Patrick Fugit kept the film together by successfully playing the most important role, that of the 15-year-old journalist. Fugit’s character served as the touchstone in a world of flawed people who were loved because they were beautiful, and despite his age, was the only one who was quickly cured of his false sense of reality. Critics love this kid, but trust me, this is the end of his career. If you’ve seen him in interviews, you know that post-pubescence has already fucked with his wide-eyed boyish charm. He’s done. What’s that object that’s been stuck in him? Oh, it’s a fork.
Frances McDormand played the unengaging part of Fugit’s worrisome mother. I was unimpressed (and I’m usually a big fan), but she’s the only one from this film that has stirred up any real Oscar buzz.
Jason Lee gave a disappointing performance as the band’s second-banana singer. This from a man who’s played some of my favorite comedic roles (Chasing Amy, Mallrats). Whenever he spoke, it was like I just kept waiting for the punch line, which never came. Nevertheless, he remains one of my favorite actors, and bigger things will come for him. But please God, deliver him another Kevin Smith movie (word has it that he will reprise his Banky and Brodie roles in the forthcoming fifth and final New Jersey Trilogy film).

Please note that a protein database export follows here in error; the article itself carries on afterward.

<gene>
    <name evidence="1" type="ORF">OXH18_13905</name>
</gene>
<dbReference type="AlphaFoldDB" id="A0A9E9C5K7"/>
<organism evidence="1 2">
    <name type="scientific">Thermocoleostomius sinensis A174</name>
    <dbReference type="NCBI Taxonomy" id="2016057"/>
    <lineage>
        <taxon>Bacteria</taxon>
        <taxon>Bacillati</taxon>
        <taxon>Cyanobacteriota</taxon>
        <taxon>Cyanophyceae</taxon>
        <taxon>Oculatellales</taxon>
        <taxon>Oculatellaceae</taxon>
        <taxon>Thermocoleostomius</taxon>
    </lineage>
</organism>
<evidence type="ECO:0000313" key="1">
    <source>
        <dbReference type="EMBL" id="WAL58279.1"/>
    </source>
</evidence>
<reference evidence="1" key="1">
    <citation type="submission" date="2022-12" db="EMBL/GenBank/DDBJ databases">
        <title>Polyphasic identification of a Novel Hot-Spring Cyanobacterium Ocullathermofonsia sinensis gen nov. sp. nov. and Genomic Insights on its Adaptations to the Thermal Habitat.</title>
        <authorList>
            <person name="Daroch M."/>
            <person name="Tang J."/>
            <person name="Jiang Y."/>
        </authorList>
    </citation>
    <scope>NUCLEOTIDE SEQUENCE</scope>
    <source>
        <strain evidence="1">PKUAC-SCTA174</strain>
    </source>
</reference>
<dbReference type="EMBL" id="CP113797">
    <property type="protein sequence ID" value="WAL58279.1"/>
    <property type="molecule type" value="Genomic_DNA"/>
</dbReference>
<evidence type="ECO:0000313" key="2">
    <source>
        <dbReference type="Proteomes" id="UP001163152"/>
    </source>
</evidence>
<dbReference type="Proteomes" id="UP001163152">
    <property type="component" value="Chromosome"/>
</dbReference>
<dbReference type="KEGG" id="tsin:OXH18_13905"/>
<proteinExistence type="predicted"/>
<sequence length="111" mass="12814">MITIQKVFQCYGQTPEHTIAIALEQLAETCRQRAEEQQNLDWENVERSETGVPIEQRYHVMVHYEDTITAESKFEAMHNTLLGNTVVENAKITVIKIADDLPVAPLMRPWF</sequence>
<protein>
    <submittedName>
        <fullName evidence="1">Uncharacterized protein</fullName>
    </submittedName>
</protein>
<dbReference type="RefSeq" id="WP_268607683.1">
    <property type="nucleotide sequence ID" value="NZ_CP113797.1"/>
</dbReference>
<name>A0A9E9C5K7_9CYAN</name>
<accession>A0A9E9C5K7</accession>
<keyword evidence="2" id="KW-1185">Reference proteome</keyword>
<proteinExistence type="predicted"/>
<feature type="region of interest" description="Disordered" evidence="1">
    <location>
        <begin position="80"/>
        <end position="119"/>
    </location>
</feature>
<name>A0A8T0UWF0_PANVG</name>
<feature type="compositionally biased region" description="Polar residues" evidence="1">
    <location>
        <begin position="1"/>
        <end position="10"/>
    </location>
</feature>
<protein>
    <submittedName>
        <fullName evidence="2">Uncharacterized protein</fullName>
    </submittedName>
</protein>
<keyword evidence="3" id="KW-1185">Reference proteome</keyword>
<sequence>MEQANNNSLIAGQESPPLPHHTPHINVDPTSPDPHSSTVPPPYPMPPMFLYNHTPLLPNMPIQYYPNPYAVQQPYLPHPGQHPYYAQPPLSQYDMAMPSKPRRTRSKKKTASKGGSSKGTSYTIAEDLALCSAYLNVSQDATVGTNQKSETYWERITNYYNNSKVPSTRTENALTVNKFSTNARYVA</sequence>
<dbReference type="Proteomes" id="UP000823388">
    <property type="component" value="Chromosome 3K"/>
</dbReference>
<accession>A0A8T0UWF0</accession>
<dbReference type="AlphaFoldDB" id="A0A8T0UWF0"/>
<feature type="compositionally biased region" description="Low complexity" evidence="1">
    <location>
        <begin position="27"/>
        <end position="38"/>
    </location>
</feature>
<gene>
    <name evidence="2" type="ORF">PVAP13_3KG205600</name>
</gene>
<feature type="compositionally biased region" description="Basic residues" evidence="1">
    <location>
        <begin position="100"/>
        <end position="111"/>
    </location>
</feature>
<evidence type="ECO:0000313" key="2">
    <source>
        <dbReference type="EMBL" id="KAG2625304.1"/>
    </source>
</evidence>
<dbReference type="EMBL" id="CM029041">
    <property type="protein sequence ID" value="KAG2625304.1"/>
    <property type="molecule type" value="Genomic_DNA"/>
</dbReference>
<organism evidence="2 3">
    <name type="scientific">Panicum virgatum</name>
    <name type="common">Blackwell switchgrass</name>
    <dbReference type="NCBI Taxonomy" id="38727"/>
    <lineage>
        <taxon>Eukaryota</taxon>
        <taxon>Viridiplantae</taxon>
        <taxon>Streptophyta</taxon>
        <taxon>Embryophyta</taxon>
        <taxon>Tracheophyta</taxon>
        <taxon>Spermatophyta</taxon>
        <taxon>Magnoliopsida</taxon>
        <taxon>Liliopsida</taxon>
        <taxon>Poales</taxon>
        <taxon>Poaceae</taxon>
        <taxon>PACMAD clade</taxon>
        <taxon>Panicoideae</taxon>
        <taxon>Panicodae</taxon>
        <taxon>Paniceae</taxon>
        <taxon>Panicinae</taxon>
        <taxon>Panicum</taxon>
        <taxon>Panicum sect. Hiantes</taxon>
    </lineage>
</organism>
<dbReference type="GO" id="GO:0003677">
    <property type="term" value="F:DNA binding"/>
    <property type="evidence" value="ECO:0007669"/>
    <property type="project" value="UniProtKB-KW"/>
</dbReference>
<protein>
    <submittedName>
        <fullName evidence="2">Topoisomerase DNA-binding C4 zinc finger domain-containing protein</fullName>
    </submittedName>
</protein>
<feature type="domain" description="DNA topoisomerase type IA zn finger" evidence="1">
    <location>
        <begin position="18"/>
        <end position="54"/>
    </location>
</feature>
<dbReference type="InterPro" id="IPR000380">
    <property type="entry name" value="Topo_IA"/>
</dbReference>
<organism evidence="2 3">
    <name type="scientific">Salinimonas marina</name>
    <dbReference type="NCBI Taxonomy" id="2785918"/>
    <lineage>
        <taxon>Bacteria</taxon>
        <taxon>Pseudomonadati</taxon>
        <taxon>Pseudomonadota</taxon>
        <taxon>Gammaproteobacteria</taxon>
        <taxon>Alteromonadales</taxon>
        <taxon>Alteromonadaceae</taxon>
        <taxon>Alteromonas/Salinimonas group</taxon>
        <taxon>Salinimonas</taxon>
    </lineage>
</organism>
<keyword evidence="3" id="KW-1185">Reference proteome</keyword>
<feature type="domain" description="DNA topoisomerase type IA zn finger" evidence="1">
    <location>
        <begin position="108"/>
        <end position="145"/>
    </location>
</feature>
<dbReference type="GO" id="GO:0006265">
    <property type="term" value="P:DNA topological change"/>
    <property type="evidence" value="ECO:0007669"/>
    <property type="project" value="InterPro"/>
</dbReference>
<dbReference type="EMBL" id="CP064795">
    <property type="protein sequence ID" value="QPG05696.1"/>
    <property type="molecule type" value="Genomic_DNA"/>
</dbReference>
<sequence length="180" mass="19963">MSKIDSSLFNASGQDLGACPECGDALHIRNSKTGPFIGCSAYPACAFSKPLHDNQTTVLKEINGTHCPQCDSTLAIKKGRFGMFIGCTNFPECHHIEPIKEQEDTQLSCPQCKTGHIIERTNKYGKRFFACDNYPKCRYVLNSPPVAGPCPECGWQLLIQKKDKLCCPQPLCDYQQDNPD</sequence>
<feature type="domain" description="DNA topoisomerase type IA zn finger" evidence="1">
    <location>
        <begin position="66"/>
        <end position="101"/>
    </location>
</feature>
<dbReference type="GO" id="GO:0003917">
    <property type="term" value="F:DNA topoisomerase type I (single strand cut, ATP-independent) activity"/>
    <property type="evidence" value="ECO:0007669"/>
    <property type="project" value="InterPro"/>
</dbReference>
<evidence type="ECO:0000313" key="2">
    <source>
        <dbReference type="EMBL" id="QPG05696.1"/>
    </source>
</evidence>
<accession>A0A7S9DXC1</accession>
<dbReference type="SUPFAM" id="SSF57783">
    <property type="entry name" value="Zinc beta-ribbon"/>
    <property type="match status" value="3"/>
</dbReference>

Philip Seymour Hoffman is easily the finest role-player today. He’s extremely underrated, and surpasses even Jason Lee on my list of favorite actors. He was once again fantastic, in the role of Fugit’s rock critic mentor. The guy is just so right for any role he wishes to play. He may never be big-time box office bankable (after nearly a decade of solid performances, he’s still “oh, that guy”), but in the very near future, he will be swimming in Oscar nominations.
Anna Paquin, the Once and Future Talented Actress, is broadening her horizons and expanding her image, so I’ll forgive her for this worthless part as a groupie. She’s got sparkplug charm and subtle beauty that make for a comforting and exciting image. She’s like your adorable younger half-sister that you occasionally have wet dreams about.
Fairuza Balk has become something of a seasoned veteran of playing coked-up Goth psychopaths. If she would just get her teeth fixed… well, she’d still be ugly.
If you liked Crowe’s previous films (Say Anything, Singles, Jerry Maguire), you’ll probably like this one. Even if you didn’t like Jerry Maguire because you kept wishing Tom Cruise had a festering, grapefruit-sized, puss-oozing sore on his face, you will probably still enjoy this one. If you see Almost Famous, expect to come out with a smile on your face, Elton John’s “Tiny Dancer” in your head, and a hankering for Kate Hudson in your loins. And if you run into Kid Rock, tell him he owes me 20 bucks.
Review This Item
Submitted by Random Joe at 2002-01-28 18:02:12 EST (#)